Campbell Albatross, my 300th for the Hunter – note the amber eye a key id feature from Black-browed. Also an Australia Tick
Yesterday it was up early to get the pelagic out of Port Stephen’s. Only a couple of days earlier the forecast was such that it would have been cancelled but fortunately conditions improved to permit a sailing. It takes three and a half hours to get to the shelf, allowing three full hours prime oceanic birding. We’d already seen Brown Skua (297) on the way out. Once we got to the shelf we saw our only Indian Yellow-nosed Albatross (298) quickly followed by Providence Petrel (299), leaving just one more species to reach the magic 300! As predicted, it came in the shape of a Campell Albatross – a fairly recent split from Black-browed and, as a bonus, an addition to my all-time Australia List. In addition to the new Hunter species, we had Wedge-tailed, Hutton’s, Fluttering and Short-tailed Shearwater, White-faced Storm Petrel, Australasian Gannet, Wandering (Antipodian) and Shy Albatross (probably White-capped), Bar-tailed Godwit. Not a bad trip!
Brown Skua – the first of the mornings new species
Providence Petrel (Solander’s) – photo courtesy of Dan Williams
Indian Yellow-nosed Albatross – one of five species of Albatross seen
White-fronted Tern, amongst Crested Tern – Newcastle baths
Today, it was an early morning trip to the baths – Newcastle’s outdoor swimming pool, to search through the roosting Crested Tern flock in the hope of finding White-fronted Tern, another winter visitor to the NSW coast, and a Hunter tick. It didn’t take Dan long to locate the only two birds present amongst their bigger cousins. I also located a Crested Tern with double metal leg rings – partially readable.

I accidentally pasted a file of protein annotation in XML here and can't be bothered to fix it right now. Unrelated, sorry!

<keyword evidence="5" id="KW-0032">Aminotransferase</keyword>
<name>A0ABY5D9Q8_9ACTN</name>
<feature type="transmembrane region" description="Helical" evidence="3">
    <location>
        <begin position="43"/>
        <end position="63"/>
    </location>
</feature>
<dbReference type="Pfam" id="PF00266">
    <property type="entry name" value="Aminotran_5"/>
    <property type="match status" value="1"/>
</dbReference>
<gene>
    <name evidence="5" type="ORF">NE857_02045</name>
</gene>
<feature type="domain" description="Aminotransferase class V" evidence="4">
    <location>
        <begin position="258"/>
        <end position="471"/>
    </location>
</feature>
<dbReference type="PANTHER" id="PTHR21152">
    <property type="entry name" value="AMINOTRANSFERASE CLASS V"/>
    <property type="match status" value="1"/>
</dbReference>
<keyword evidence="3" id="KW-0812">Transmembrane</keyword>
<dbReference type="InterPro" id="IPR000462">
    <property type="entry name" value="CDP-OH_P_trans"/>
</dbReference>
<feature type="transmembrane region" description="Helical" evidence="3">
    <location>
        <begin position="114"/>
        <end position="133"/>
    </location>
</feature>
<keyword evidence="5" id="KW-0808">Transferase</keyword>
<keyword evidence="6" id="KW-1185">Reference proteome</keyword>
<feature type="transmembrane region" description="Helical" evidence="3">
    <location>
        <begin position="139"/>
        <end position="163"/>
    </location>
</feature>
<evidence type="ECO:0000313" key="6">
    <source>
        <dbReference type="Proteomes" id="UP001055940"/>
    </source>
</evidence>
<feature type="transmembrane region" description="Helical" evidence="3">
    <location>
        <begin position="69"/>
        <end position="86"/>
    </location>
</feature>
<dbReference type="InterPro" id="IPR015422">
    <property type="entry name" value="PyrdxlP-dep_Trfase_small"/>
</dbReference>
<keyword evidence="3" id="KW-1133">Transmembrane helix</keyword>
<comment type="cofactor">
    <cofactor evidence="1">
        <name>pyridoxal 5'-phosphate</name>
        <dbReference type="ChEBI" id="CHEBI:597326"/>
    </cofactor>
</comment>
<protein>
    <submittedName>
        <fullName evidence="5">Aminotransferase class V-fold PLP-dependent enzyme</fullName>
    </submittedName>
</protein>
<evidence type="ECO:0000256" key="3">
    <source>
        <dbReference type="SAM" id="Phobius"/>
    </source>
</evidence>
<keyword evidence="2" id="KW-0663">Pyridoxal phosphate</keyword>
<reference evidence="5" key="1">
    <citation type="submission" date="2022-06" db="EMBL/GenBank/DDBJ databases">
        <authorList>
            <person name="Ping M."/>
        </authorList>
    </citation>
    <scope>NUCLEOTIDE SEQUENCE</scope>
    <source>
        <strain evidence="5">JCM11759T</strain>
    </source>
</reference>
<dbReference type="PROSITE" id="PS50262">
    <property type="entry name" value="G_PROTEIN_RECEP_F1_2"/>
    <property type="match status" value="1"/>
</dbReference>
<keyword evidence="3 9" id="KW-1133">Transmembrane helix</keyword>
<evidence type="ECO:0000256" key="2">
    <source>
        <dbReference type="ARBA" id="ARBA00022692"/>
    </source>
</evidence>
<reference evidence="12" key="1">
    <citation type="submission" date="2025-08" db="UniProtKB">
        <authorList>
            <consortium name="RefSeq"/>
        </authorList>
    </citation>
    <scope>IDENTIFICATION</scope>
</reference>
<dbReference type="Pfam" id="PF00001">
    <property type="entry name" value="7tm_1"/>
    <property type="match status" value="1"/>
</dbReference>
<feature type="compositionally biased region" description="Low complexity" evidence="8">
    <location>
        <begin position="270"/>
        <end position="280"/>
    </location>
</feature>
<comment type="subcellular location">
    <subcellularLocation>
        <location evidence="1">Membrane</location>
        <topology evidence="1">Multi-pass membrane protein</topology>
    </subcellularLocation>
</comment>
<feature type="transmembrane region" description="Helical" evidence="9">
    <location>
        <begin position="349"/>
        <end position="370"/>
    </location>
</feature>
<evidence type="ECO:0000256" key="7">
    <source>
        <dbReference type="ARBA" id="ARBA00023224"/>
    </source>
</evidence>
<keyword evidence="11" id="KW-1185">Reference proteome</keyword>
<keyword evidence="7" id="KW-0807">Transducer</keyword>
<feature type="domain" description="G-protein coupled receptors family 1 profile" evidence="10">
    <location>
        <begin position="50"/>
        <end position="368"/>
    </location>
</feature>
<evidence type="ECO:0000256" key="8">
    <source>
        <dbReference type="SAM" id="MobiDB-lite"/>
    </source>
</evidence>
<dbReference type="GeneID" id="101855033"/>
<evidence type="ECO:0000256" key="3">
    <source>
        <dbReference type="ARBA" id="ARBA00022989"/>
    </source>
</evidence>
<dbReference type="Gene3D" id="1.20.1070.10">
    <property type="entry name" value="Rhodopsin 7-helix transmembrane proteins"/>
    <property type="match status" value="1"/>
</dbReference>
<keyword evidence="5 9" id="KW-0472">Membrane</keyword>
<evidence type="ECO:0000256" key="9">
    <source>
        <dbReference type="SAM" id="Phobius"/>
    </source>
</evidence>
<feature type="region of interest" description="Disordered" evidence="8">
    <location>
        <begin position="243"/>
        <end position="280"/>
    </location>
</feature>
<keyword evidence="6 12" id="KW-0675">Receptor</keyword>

On the way back home we called in at Bunnings DIY store to add another Hunter tick – Mallard. Whilst the male looks reasonably pure and apparently sufficiently ‘tickable’, the female has more than a gene or two of Black Duck in her I’d say.
296, with hopefully one or two more additions on tomorrow’s planned pelagic, out of Port Stephens.
A lone Double-banded Plover, found along a stretch of the 40k Worimi Conservation Land (Stockton Beach). First Hunter tick of 2017
We’re over in Australia at the moment, visiting our son and his family, holidaying with my brother and hunting down those Hunter ticks! This must be our fifth trip to Newcastle since Dan, Morgan and the kids have lived here and, in addition to boosting my all-time Australia list – which now stands at over 500, I’ve been slowly amassing my Hunter Bird Observers Club list, in the hope that I might meet their ‘entry level’ Bronze standard of 300 species. At the end of our last visit I was frustrating close, on 291.
Grey Plover – another ‘Hunter tick’
We arrived here from Sydney airport yesterday mid-morning and, with barely a half-hour turn-around, we were back out the door, bound for Worimi Conservation Land (Stockton Sands), in pursuit of our first Hunter tick of the trip. A small group of Double-banded Plover winter along this 40k stretch of beach – said to be part of the largest dune system in the southern hemisphere. Most of these birds have now left the Hunter, bound for New Zealand where they breed, but my brother did photograph one about ten days ago, when he and Gi were visiting. We’d driven more than half the length of the beach before we finally came across a lone individual – phew! Waders were few and far between, but we did see Red-capped Plover, Pacific Golden Plover, Grey Plover (another Hunter tick) Curlew Sandpiper, Pied Oystercatcher, Great Knot and Sanderling. On our way home we stopped-off to collect Freckled Duck – usually a difficult species to track-down anywhere in NSW, as my third addition for the trip. 294 – we’re on target to reach the magic 300 before we leave (fingers crossed!).
Other wader interest coming in the shape of Great Knot and Sanderling
and Gull-billed Tern